Join Tom Geller for an in-depth discussion in this video Manage content, part of Drupal 8 Essential Training: 1 The Basics.
- [Voiceover] So far we've uploaded files, created nodes, and added comments. It's a good time to pause and take a look at where exactly this stuff is all being stored and how you can best manage it all. Let's start with something that every content administrator will appreciate. It's the content list that you get to by going up to Content. Here we see a list of every node that we've published and we've only published two. There's that blog post and then that about us page. You see the title of the node, what content type it is, who's credited as the author, whether it's published or not, and when it was last updated.
Over here you can choose to edit or delete it. You can also apply operations to multiple pieces of content at once by simply clicking the ones you want or clicking this top box to get all of them and selecting an option from this drop-down menu. When we click Apply, you'll get a confirmation so that you don't accidentally delete content without meaning to. In this case, I'm not going to delete it so I'll simply click Cancel. After a while, you'll have dozens of nodes here, even hundreds or thousands and it'll get a little bit unwieldy.
So you'll want to filter them out and you can do that with these drop-down menus up here. For example, I can select only the basic pages and then click Filter. And now I only see that one page. If I want to see everything again, I click Reset. So this is great just as it is, but there's more because it works exactly the same for comments and files. You might remember that we had one comment attached to that article. Here, once again, we can edit it or we can select various operations.
As for files, we have fewer options but we can at least see what the files are and where they're used. Now that you've seen how Drupal handles all this stuff, let's take a look at how it's stored on your computer. Nodes and comments are both pure text and they're stored in the database that's connected to your Drupal site. To get there, we go to Acquia Dev Desktop and click on the link next to local database. If you're a database administrator, this will be very familiar. If not, it'll be very confusing because there are lots and lots and lots of tables.
The one that holds the actual content of a node is in node_body. And we can take a look a that by clicking Browse. And indeed you can sort of see what that content is. We could then go further to edit it and so forth, but I'd like to remind you to never edit content directly in the database. It's much better to do it through Drupal itself. Now, let's talk about the files, such as graphic files. They're stored on your computer's file system. Most of them will be found in the sites folder inside your Drupal installation, but those related to themes and modules go into their own folders.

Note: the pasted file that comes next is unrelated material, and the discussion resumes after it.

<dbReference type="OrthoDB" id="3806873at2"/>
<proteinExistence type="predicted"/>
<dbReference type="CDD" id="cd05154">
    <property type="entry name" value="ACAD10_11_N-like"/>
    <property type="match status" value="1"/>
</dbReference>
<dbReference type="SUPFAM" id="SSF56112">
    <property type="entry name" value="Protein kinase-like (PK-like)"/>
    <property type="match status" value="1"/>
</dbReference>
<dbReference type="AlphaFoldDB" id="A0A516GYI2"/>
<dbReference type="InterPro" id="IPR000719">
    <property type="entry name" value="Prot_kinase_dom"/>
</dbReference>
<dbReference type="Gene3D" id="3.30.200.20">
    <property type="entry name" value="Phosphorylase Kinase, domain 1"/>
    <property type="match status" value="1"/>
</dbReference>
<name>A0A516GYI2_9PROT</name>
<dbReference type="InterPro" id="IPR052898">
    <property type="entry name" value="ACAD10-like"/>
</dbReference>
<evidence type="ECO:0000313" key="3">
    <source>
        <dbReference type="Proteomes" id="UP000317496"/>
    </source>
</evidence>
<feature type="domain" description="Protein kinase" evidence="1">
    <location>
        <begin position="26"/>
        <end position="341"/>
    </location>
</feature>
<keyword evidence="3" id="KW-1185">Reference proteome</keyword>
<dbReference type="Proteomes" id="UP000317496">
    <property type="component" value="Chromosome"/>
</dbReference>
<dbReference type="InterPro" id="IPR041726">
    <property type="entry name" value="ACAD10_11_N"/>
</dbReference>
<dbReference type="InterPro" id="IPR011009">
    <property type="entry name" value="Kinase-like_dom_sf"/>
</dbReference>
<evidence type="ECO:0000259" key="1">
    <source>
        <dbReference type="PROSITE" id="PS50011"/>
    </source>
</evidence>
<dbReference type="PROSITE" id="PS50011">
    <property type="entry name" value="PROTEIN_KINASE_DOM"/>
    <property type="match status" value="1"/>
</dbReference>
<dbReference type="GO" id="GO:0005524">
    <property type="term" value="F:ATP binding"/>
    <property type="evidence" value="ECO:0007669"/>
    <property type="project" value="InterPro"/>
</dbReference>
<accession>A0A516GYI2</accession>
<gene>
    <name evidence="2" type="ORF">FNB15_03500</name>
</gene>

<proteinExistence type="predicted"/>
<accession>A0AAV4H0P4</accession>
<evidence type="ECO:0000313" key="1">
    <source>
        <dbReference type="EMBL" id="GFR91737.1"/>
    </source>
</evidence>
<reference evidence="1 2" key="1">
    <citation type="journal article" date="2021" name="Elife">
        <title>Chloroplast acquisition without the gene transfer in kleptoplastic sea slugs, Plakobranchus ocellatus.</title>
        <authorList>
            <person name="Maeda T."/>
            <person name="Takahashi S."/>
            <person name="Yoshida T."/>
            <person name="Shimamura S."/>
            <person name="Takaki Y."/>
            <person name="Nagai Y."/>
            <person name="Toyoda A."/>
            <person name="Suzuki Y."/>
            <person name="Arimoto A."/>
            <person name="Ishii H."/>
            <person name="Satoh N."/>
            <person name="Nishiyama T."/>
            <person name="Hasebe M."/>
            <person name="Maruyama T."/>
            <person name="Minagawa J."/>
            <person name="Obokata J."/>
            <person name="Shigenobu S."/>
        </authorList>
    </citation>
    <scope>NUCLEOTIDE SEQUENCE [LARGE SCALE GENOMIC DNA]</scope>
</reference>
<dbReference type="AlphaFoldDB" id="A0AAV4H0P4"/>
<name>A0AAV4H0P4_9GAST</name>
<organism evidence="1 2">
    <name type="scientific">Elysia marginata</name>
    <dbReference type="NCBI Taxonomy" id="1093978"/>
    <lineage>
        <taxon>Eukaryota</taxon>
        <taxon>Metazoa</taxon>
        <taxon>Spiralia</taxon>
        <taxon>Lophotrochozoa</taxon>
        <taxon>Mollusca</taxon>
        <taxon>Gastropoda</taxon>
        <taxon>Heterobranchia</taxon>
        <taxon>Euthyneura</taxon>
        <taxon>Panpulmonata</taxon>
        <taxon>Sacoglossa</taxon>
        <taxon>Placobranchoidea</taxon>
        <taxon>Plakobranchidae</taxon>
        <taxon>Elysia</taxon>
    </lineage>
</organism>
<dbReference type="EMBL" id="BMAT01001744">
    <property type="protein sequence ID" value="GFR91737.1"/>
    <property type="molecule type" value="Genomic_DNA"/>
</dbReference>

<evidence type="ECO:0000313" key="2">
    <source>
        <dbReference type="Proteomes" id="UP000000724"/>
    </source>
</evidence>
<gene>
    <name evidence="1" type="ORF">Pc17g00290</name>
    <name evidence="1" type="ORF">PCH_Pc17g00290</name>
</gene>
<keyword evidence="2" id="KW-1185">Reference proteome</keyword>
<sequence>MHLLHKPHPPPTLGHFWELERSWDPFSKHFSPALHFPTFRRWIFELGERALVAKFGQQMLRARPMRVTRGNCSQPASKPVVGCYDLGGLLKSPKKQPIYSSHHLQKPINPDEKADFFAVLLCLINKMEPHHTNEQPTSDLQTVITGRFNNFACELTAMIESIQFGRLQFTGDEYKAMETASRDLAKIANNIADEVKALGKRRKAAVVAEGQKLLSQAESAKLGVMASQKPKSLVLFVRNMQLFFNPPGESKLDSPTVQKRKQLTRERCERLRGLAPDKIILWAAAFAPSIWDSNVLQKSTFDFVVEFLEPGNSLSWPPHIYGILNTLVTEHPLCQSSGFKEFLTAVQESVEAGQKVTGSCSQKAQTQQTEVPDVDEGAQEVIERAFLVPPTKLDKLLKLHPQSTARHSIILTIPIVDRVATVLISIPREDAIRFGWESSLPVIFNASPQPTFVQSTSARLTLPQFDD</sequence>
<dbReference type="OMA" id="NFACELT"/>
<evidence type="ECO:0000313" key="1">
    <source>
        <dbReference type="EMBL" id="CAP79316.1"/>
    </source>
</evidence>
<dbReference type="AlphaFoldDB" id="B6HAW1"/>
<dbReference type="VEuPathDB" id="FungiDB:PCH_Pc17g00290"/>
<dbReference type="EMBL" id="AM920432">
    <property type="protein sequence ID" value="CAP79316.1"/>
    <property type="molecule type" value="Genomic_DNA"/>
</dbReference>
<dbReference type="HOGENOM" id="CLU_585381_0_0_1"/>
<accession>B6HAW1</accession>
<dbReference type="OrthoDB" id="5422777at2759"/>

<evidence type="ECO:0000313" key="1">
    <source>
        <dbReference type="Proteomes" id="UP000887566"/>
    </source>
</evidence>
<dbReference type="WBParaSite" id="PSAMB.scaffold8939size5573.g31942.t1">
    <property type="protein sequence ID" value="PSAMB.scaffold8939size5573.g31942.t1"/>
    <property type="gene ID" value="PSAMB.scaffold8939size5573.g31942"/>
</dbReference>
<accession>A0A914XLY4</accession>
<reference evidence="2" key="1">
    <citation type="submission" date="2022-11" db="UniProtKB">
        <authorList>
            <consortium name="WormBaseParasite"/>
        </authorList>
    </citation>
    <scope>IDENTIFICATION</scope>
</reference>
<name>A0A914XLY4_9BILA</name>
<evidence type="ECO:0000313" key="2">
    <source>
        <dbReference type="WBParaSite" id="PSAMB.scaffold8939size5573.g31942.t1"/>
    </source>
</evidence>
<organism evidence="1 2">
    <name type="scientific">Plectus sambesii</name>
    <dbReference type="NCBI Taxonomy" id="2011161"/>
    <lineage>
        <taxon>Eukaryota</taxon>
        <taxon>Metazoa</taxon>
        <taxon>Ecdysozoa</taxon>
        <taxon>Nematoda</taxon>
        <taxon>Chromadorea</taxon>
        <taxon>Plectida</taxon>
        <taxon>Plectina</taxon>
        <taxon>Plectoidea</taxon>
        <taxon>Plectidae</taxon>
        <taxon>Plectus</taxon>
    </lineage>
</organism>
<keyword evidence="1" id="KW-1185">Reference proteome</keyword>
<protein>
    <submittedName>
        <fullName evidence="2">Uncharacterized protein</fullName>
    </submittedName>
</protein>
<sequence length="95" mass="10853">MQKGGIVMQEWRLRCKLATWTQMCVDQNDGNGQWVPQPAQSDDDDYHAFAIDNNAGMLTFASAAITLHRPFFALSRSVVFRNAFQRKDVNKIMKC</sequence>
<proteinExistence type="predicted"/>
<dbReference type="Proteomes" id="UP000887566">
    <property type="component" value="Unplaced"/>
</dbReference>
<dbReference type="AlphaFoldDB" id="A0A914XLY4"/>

If you want to see what those files look like, we go into sites, and then usually it's going to be in default unless you have multiple sites set up for one Drupal installation. That's an advanced topic, though, so usually default is what you want. And then inside of files. And then, for example, there's that image we uploaded, birds.jpg. Here's the favicon we uploaded. And here's the logo for our entire site. You may have to hunt around a little bit inside the files folder to find the exact file that you want. I went into a bit more detail about this folder in the video about Drupal's inner workings.
Now it's worth mentioning that Drupal is favored by really big companies, and it runs some unbelievably big websites. I mean, we're talking about millions of nodes, millions of comments, and millions of files. And yet those companies are using basically the same storage structure that you saw here. That's really good for you. It means that no matter how big your site grows, you have the tools and the skills to manage it.
This course is the first of the series. No prerequisites are required beyond basic computer skills! These easy-to-follow tutorials show how to install Drupal and other necessary components on a Windows or Mac computer, navigate Drupal's web-based interface, configure the settings of a new Drupal site, create content, and move the site to a server. Every step includes best practices to ensure your website remains streamlined, secure, and up-to-date.
Watch Drupal 8 Essentials 2: Building Out Your Website to find out how to finesse your site with categories, comments, custom styles, and other special features.
- Comparing Drupal to other software
- Getting help with Drupal
- Installing Acquia Dev Desktop on Mac and Windows
- Installing the Drupal database, modules, and themes
- Creating basic content
- Establishing your site's look and feel
- Adjusting security settings
- Adding images and metadata
- Adding a sidebar
- Moving your Drupal website to a server
- Backing up a Drupal site